I went to see Selgascano's Serpentine Pavilion today, with a friend. I liked it and, now, a few hours later, I like it even more — because I keep thinking about it and enjoying it and wanting to go back, again, to see it at different times of day.
It's a really fun building. I felt like I was inside a present, wrapped in cellophane and ribbons. It has so many textures and colours, passages and spaces slipping into and around one another, framing the trees and the gallery itself. It's just really, really pleasurable, and playful and unusual, and it couldn't have been expensive. I thought it was great.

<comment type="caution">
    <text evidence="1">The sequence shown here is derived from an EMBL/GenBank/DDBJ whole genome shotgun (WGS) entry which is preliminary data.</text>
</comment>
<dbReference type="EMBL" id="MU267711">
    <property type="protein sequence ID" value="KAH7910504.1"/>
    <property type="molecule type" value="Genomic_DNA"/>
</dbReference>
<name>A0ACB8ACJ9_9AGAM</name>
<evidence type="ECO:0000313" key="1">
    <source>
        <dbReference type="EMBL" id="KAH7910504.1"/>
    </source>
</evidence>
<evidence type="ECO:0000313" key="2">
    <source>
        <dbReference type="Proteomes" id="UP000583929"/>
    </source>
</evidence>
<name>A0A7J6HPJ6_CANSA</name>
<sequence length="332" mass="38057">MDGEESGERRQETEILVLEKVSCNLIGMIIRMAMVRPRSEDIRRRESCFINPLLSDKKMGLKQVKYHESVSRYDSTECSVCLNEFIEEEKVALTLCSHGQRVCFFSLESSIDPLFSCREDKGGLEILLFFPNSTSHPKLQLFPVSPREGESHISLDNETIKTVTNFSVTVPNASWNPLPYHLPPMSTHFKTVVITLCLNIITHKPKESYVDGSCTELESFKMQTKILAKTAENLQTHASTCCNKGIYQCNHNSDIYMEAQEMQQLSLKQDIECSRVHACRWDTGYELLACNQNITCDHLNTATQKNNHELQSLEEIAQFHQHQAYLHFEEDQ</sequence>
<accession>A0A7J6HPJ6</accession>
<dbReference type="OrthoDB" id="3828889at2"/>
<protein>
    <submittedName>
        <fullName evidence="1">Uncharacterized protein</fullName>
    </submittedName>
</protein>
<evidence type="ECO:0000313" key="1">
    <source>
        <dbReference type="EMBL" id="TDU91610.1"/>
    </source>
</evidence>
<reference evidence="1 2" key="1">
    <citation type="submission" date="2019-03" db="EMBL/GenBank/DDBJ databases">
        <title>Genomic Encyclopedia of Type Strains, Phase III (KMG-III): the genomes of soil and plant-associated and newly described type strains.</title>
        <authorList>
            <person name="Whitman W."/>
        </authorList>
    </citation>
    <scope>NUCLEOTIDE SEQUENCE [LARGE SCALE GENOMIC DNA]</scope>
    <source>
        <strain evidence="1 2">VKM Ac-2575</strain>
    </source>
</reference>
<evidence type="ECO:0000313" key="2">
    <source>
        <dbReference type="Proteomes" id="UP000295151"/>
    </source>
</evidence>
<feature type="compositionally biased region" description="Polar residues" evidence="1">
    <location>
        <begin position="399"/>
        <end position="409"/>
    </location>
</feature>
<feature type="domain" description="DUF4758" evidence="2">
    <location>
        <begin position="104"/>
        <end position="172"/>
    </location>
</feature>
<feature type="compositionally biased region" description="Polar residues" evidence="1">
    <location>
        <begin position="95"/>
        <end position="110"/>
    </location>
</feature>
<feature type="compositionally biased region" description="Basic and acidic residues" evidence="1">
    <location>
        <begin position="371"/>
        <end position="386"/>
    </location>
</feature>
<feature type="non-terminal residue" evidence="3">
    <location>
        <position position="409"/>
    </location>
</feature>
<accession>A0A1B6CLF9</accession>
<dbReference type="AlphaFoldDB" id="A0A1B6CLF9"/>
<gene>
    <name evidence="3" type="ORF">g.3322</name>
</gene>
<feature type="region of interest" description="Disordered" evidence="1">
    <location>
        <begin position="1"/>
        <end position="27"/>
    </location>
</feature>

It's hard to get a sense of this structure in a single photograph: it's too layered, too much like a burrow. It should be experienced from within, and I suppose I found this an interesting reminder of how often we see buildings from outside, framed through a camera, and how aware architects are, now, of the audience that won't step inside their structures alongside those that will. I didn't bring my camera; these pictures are from my phone. This building photographs beautifully, but it also invites viewers to leave their computer screens and come to visit; all the images beckon them inside, showing passages which turn and lead to other passages, outside the pictures.